For the majority of Americans, access to health care coverage is through a group insurance plan. Like group life insurance, group health insurance is unique in the way it is bought, underwritten, and priced. All eligible employees must be offered coverage in a group plan.
Group health insurance is provided through a group insurance contract issued to the group plan sponsor – in most cases the employer. While an individual policy covers one individual or family, a group contract can cover many people. As the policy’s applicant and owner, the sponsor selects the plan benefits and is issued a master policy or a master group contract.
Eligible groups must be a natural group, in other words a group cannot be formed for the sole purpose of buying health insurance. Some of the factors that are looked at when a carrier is evaluating a group application may include the following:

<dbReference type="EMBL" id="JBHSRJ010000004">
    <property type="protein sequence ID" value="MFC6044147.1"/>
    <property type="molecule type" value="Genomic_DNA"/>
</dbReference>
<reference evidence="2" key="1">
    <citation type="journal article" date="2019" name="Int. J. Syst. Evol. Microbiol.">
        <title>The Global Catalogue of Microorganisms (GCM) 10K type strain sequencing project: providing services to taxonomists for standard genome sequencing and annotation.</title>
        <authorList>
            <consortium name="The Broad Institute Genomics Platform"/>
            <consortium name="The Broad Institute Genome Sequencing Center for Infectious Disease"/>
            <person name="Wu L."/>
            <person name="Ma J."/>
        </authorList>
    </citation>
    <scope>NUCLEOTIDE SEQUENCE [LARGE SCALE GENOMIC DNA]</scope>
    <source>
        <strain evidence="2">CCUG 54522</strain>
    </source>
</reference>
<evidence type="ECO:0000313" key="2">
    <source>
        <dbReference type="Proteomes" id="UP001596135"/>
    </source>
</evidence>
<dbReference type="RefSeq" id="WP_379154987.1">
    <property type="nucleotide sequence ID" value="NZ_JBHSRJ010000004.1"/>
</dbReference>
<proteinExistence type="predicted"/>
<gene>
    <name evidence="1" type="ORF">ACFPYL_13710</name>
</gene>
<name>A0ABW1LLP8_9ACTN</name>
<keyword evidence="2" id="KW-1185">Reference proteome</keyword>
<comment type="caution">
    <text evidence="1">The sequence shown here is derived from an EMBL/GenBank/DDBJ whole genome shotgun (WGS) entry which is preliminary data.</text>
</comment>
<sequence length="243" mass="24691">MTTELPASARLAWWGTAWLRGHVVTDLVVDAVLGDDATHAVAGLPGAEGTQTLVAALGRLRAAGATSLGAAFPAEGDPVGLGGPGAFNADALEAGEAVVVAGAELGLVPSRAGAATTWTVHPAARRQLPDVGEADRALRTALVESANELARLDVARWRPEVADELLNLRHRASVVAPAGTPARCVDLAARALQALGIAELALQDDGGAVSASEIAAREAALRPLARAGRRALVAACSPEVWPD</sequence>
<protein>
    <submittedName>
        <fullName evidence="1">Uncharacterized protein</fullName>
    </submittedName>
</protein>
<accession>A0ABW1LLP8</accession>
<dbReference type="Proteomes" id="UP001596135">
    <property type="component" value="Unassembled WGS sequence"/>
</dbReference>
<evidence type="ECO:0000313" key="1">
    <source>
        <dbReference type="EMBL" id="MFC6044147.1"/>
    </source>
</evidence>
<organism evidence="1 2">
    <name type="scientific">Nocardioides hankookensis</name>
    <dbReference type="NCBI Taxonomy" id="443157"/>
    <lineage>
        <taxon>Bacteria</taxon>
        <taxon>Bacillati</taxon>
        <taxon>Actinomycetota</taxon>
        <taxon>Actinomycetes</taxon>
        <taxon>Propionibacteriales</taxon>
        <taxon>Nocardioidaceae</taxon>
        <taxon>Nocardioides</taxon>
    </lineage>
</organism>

1) The business or industry the group is engaged in.
2) Age and gender of participants.
3) Number of people in the company’s specific job class.
4) Any prior claim history.
5) Who is eligible and if there should be a waiting period
6) Turnover of employees.
7) Minimum participation level.
Contributory and Non-contributory plans.
A non contributory plan is one in which the employer pays the full amount of the premium. If the plan is noncontributory, 100% of eligible/full time employees must be covered in the plan. A contributory plan means the employee must pay part of the premium. If the plan is contributory 75% must participate. These provisions are added to avoid adverse selection as the underwriter fears low participation means the high risk employees are staying in the plan and the young, healthy, low risk people are opting out.
If you would like to learn more about group health policies, please contact Insurance for Veterans at 803-250-3709 or by email at email@example.com.